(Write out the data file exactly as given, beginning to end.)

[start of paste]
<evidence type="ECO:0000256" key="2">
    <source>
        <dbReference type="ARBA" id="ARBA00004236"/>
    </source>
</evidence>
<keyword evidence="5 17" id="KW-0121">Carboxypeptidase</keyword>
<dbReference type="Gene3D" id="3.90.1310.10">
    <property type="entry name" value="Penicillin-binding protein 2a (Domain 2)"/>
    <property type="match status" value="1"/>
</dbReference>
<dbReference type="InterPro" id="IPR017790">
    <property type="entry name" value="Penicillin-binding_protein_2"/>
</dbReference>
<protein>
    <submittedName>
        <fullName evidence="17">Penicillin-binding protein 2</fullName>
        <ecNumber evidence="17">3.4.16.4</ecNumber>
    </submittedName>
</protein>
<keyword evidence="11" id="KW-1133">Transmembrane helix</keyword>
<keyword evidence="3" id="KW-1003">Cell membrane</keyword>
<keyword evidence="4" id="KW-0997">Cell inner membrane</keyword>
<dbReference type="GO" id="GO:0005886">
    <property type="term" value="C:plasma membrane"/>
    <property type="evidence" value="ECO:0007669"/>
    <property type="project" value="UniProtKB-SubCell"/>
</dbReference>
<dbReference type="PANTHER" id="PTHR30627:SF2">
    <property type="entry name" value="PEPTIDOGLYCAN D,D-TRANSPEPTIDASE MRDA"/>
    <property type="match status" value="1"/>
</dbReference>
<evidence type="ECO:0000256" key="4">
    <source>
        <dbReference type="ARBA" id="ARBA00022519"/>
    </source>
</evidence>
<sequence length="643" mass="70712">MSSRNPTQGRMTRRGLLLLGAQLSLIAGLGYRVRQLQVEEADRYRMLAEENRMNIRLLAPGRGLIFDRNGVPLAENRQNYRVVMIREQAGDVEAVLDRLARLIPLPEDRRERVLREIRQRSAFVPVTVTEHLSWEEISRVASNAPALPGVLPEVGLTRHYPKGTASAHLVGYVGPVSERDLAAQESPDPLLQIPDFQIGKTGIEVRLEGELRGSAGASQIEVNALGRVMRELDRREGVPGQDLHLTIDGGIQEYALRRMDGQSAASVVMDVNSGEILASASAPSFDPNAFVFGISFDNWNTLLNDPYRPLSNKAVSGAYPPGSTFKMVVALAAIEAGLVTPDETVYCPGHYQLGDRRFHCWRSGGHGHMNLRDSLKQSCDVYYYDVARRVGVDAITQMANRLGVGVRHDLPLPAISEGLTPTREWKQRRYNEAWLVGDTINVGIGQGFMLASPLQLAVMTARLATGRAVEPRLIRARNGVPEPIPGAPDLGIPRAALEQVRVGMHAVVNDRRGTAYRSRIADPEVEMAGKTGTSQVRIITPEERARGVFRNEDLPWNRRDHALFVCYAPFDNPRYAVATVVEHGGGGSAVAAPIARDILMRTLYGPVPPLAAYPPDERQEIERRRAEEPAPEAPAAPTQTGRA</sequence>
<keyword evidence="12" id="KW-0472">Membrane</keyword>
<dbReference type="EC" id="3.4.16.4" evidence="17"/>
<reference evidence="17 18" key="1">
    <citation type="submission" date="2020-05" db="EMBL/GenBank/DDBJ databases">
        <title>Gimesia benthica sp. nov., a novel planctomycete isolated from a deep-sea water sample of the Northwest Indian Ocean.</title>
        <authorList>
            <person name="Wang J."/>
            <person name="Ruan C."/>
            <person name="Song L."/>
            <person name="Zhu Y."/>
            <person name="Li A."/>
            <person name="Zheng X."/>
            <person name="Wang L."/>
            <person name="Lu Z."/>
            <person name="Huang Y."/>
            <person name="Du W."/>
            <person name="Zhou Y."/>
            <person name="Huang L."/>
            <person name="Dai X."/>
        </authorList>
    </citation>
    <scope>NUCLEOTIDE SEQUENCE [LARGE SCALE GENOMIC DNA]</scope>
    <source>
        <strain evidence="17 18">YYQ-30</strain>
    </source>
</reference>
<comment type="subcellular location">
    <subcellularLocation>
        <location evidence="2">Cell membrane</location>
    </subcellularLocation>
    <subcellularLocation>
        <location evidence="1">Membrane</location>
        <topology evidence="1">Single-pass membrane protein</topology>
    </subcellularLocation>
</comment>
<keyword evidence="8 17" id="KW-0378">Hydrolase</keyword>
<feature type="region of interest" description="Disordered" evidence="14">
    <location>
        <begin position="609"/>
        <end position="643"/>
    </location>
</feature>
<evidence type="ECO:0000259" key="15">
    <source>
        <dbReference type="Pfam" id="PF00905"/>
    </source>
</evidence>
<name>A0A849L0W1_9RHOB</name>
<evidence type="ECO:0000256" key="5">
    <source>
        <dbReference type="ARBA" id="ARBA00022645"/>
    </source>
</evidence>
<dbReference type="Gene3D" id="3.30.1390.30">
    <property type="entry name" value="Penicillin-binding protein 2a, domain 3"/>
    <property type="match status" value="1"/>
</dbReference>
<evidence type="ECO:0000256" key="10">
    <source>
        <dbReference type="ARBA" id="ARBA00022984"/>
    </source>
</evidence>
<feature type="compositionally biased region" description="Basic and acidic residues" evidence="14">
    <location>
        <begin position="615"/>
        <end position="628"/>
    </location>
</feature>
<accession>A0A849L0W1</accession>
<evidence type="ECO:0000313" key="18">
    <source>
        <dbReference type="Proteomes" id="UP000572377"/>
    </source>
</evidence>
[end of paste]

<evidence type="ECO:0000256" key="2">
    <source>
        <dbReference type="ARBA" id="ARBA00004236"/>
    </source>
</evidence>
<keyword evidence="5 17" id="KW-0121">Carboxypeptidase</keyword>
<dbReference type="Gene3D" id="3.90.1310.10">
    <property type="entry name" value="Penicillin-binding protein 2a (Domain 2)"/>
    <property type="match status" value="1"/>
</dbReference>
<dbReference type="InterPro" id="IPR017790">
    <property type="entry name" value="Penicillin-binding_protein_2"/>
</dbReference>
<protein>
    <submittedName>
        <fullName evidence="17">Penicillin-binding protein 2</fullName>
        <ecNumber evidence="17">3.4.16.4</ecNumber>
    </submittedName>
</protein>
<keyword evidence="11" id="KW-1133">Transmembrane helix</keyword>
<keyword evidence="3" id="KW-1003">Cell membrane</keyword>
<keyword evidence="4" id="KW-0997">Cell inner membrane</keyword>
<dbReference type="GO" id="GO:0005886">
    <property type="term" value="C:plasma membrane"/>
    <property type="evidence" value="ECO:0007669"/>
    <property type="project" value="UniProtKB-SubCell"/>
</dbReference>
<dbReference type="PANTHER" id="PTHR30627:SF2">
    <property type="entry name" value="PEPTIDOGLYCAN D,D-TRANSPEPTIDASE MRDA"/>
    <property type="match status" value="1"/>
</dbReference>
<evidence type="ECO:0000256" key="4">
    <source>
        <dbReference type="ARBA" id="ARBA00022519"/>
    </source>
</evidence>
<sequence length="643" mass="70712">MSSRNPTQGRMTRRGLLLLGAQLSLIAGLGYRVRQLQVEEADRYRMLAEENRMNIRLLAPGRGLIFDRNGVPLAENRQNYRVVMIREQAGDVEAVLDRLARLIPLPEDRRERVLREIRQRSAFVPVTVTEHLSWEEISRVASNAPALPGVLPEVGLTRHYPKGTASAHLVGYVGPVSERDLAAQESPDPLLQIPDFQIGKTGIEVRLEGELRGSAGASQIEVNALGRVMRELDRREGVPGQDLHLTIDGGIQEYALRRMDGQSAASVVMDVNSGEILASASAPSFDPNAFVFGISFDNWNTLLNDPYRPLSNKAVSGAYPPGSTFKMVVALAAIEAGLVTPDETVYCPGHYQLGDRRFHCWRSGGHGHMNLRDSLKQSCDVYYYDVARRVGVDAITQMANRLGVGVRHDLPLPAISEGLTPTREWKQRRYNEAWLVGDTINVGIGQGFMLASPLQLAVMTARLATGRAVEPRLIRARNGVPEPIPGAPDLGIPRAALEQVRVGMHAVVNDRRGTAYRSRIADPEVEMAGKTGTSQVRIITPEERARGVFRNEDLPWNRRDHALFVCYAPFDNPRYAVATVVEHGGGGSAVAAPIARDILMRTLYGPVPPLAAYPPDERQEIERRRAEEPAPEAPAAPTQTGRA</sequence>
<keyword evidence="12" id="KW-0472">Membrane</keyword>
<dbReference type="EC" id="3.4.16.4" evidence="17"/>
<reference evidence="17 18" key="1">
    <citation type="submission" date="2020-05" db="EMBL/GenBank/DDBJ databases">
        <title>Gimesia benthica sp. nov., a novel planctomycete isolated from a deep-sea water sample of the Northwest Indian Ocean.</title>
        <authorList>
            <person name="Wang J."/>
            <person name="Ruan C."/>
            <person name="Song L."/>
            <person name="Zhu Y."/>
            <person name="Li A."/>
            <person name="Zheng X."/>
            <person name="Wang L."/>
            <person name="Lu Z."/>
            <person name="Huang Y."/>
            <person name="Du W."/>
            <person name="Zhou Y."/>
            <person name="Huang L."/>
            <person name="Dai X."/>
        </authorList>
    </citation>
    <scope>NUCLEOTIDE SEQUENCE [LARGE SCALE GENOMIC DNA]</scope>
    <source>
        <strain evidence="17 18">YYQ-30</strain>
    </source>
</reference>
<comment type="subcellular location">
    <subcellularLocation>
        <location evidence="2">Cell membrane</location>
    </subcellularLocation>
    <subcellularLocation>
        <location evidence="1">Membrane</location>
        <topology evidence="1">Single-pass membrane protein</topology>
    </subcellularLocation>
</comment>
<keyword evidence="8 17" id="KW-0378">Hydrolase</keyword>
<feature type="region of interest" description="Disordered" evidence="14">
    <location>
        <begin position="609"/>
        <end position="643"/>
    </location>
</feature>
<evidence type="ECO:0000259" key="15">
    <source>
        <dbReference type="Pfam" id="PF00905"/>
    </source>
</evidence>
<name>A0A849L0W1_9RHOB</name>
<evidence type="ECO:0000256" key="5">
    <source>
        <dbReference type="ARBA" id="ARBA00022645"/>
    </source>
</evidence>
<dbReference type="Gene3D" id="3.30.1390.30">
    <property type="entry name" value="Penicillin-binding protein 2a, domain 3"/>
    <property type="match status" value="1"/>
</dbReference>
<evidence type="ECO:0000256" key="10">
    <source>
        <dbReference type="ARBA" id="ARBA00022984"/>
    </source>
</evidence>
<feature type="compositionally biased region" description="Basic and acidic residues" evidence="14">
    <location>
        <begin position="615"/>
        <end position="628"/>
    </location>
</feature>
<accession>A0A849L0W1</accession>
<evidence type="ECO:0000313" key="18">
    <source>
        <dbReference type="Proteomes" id="UP000572377"/>
    </source>
</evidence>